Although we focus on the Cubs’ side of today’s tender deadline primarily because we have our hands a little more around their decisions, there are obviously big decisions going on all around baseball today.
Big decisions, and also likely a number of trade conversations – “are you sure you don’t want to send us a little something for this guy today? If you don’t, we might just non-tender him and he’ll be a free agent for everyone to try to sign … ” – so we usually see a little activity today.
For the Cubs, that most likely means last-minute attempts to move Addison Russell before tonight’s tender deadline, but I doubt they find a suitor who wants him at $5+ million in arbitration and would give up a PTBNL or whatever. We’ll see. But what about acquisitions? Cubs on anyone in trade today?
I also tend to think that’s a no. Remember, most of the guys on the tender bubble today are there because their current team sees their future production being potentially outpaced by their cost in arbitration. Not exactly something the Cubs are in a position to jump all over.
But that doesn’t mean they aren’t watching the tender decisions closely. In fact, Ken Rosenthal drops a bit of a surprise candidate for the Cubs’ open center field spot: Jackie Bradley, Jr.
Bradley, 30 in April, is projected by MLBTR to make $11 million in 2020, his final year of arbitration. With the Red Sox trying to get back under the luxury tax, that’s a relatively huge hit for a guy who hasn’t posted an above-average offensive season since 2016, and whose defense took a step back in 2019 by the various metrics. You always want to hope on the 5+ win guy he flashed in 2016, but after three years of apparent decline, you can understand why the Red Sox might just want to move on.
And if they do, Rosenthal pegs the Cubs as among the possibly interested teams, together with the Diamondbacks:
If non-tendered, Bradley would become a free agent entering his age-30 season. The Diamondbacks, a team headed by three former Red Sox executives, would have interest, according to major-league sources. The Diamondbacks, who lean slightly toward Ketel Marte getting the majority of his time at second base, are exploring every center field option.
The Cubs might be another possibility for Bradley, who was part of Theo Epstein’s last draft class with the Red Sox in 2011. Epstein had interest in acquiring Bradley to replace Dexter Fowler after the 2015 season, but Bradley was coming off a breakout year. The Cubs ended up re-signing Fowler and winning the World Series.
The Cubs, of course, already have a questionable tender available in center field in Albert Almora, whose offense has also dipped and whose defensive metrics also took a step back last year. I’m not sure how exciting a proposed platoon would look either, given that Almora hasn’t consistently hit lefties in a year, and Bradley, who bats from the left side, was barely a league-average hitter (101 wRC+) against righties last year (and for his career, he’s slightly below average against righties).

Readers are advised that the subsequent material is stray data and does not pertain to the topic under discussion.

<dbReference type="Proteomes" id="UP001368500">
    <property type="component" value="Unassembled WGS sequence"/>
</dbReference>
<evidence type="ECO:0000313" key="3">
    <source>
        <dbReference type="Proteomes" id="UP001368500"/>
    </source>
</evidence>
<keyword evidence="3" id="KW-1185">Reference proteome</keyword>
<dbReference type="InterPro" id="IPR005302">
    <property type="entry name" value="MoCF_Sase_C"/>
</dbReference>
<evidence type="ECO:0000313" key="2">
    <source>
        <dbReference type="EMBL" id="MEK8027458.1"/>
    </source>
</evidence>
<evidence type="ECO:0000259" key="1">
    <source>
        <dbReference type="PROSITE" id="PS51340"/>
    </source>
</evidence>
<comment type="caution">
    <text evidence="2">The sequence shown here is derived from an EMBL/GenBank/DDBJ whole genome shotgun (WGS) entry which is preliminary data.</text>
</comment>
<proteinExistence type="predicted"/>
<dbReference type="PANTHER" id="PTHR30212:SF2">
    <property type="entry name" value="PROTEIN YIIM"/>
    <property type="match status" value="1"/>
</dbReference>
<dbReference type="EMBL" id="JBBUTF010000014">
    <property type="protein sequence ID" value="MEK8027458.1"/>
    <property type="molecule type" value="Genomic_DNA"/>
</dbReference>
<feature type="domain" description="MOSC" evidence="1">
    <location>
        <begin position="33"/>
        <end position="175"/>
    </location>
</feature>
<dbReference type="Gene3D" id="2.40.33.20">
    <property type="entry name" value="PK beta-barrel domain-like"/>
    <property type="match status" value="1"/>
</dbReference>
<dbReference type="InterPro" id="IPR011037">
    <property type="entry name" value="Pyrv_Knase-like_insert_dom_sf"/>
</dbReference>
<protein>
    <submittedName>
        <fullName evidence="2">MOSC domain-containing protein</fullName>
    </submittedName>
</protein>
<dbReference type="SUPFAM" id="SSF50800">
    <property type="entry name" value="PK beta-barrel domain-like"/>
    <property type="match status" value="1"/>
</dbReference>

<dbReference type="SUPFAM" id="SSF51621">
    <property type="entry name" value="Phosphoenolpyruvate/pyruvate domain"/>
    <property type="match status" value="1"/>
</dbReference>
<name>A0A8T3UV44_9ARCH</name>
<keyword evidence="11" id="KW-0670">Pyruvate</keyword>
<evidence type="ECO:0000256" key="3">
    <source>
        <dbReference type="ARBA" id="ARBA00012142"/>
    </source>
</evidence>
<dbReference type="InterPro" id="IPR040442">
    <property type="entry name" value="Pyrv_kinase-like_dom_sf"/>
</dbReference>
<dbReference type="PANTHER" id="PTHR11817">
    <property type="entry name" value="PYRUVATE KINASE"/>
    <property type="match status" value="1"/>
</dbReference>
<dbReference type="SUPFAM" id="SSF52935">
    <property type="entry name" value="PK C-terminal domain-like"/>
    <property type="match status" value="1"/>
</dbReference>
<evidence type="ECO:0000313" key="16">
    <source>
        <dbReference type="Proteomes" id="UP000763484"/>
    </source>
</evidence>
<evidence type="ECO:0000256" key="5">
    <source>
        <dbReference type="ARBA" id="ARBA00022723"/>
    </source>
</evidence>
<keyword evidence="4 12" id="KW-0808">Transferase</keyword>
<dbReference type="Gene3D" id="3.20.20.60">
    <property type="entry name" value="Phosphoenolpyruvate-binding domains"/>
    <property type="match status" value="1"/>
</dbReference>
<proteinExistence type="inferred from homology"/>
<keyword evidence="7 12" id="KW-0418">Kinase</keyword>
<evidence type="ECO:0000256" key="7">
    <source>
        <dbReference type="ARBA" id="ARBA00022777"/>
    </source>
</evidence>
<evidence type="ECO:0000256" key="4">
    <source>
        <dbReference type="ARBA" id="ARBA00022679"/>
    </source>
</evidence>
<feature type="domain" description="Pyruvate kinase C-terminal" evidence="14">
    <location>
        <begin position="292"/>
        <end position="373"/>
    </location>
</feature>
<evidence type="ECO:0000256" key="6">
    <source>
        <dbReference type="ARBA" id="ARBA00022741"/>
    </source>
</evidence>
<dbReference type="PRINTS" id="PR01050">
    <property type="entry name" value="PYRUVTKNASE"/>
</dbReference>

Throw in the fact that Bradley’s strikeout rate has risen three straight seasons to reach an ugly 27.3% this past year, and I have a hard time seeing the fit here.
The flip side, I suppose, is that the Cubs clearly want to add to their outfield, and if Bradley is non-tendered and finds almost no market out there for him in free agency, well, sure. Consider him for the outfield mix if you believe he’ll improve with a new organization. But aggressively pursuing him after a non-tender for the purposes of making him the starter in center field or even the strong side of a platoon with Almora? Nah. Nah. I don’t see that.
In general, though, I do like that Bradley’s presence on the market could at least create a little more optionality out there for other clubs looking at center field (just as I like Starling Marte being on the trade market, whether the Cubs pursue him or not). It’s not a secret that, all else equal (i.e., if he’s healthy) and on a reasonable deal, Shogo Akiyama is the guy I want the Cubs to land for center field. The Diamondbacks have also been heavily linked to Akiyama, so if Bradley’s presence gives them another option and maybe helps the Cubs finish things up with Shogo? Well groovy!
Still, there’s the obvious past connection here between the Cubs’ front office and Bradley (he was a big-money supplemental first rounder in Theo Epstein’s final Boston draft), and we know they aren’t going to ignore any possible outfield options this offseason. Like I said, I don’t have a problem with Bradley coming over as part of the outfield mix if his market craters in free agency – the Cubs are woefully lacking in quality outfield depth beyond the first layer – but I really struggle to see him making sense as a center field starting target.
UPDATE: Well, it’s going to be a trade, if anything, if this report is accurate:
The deadline to tender contracts to arbitration-eligible players is tonight. There’d been some question among MLB teams about whether the Red Sox might non-tender Jackie Bradley Jr. That’s not going to happen: Per source, the Red Sox are tendering a 2020 contract to Bradley.
— Alex Speier (@alexspeier) December 2, 2019
It’s really hard to imagine Bradley getting $11M in AAV on the open market, so perhaps the Red Sox simply would prefer to retain him, and then shop him (with cash or with another player) to get something in trade? Kinda the opposite of the Orioles’ lame approach with Jonathan Villar?
It’s also possible the Red Sox are reversing course and don’t plan to get under the luxury tax? Or it’s also possible they already have a trade lined up for Mookie Betts (or an extremely high level of confidence that it will happen)? All I can say for sure right now is that I’m not interested in the Cubs acquiring Bradley for full freight.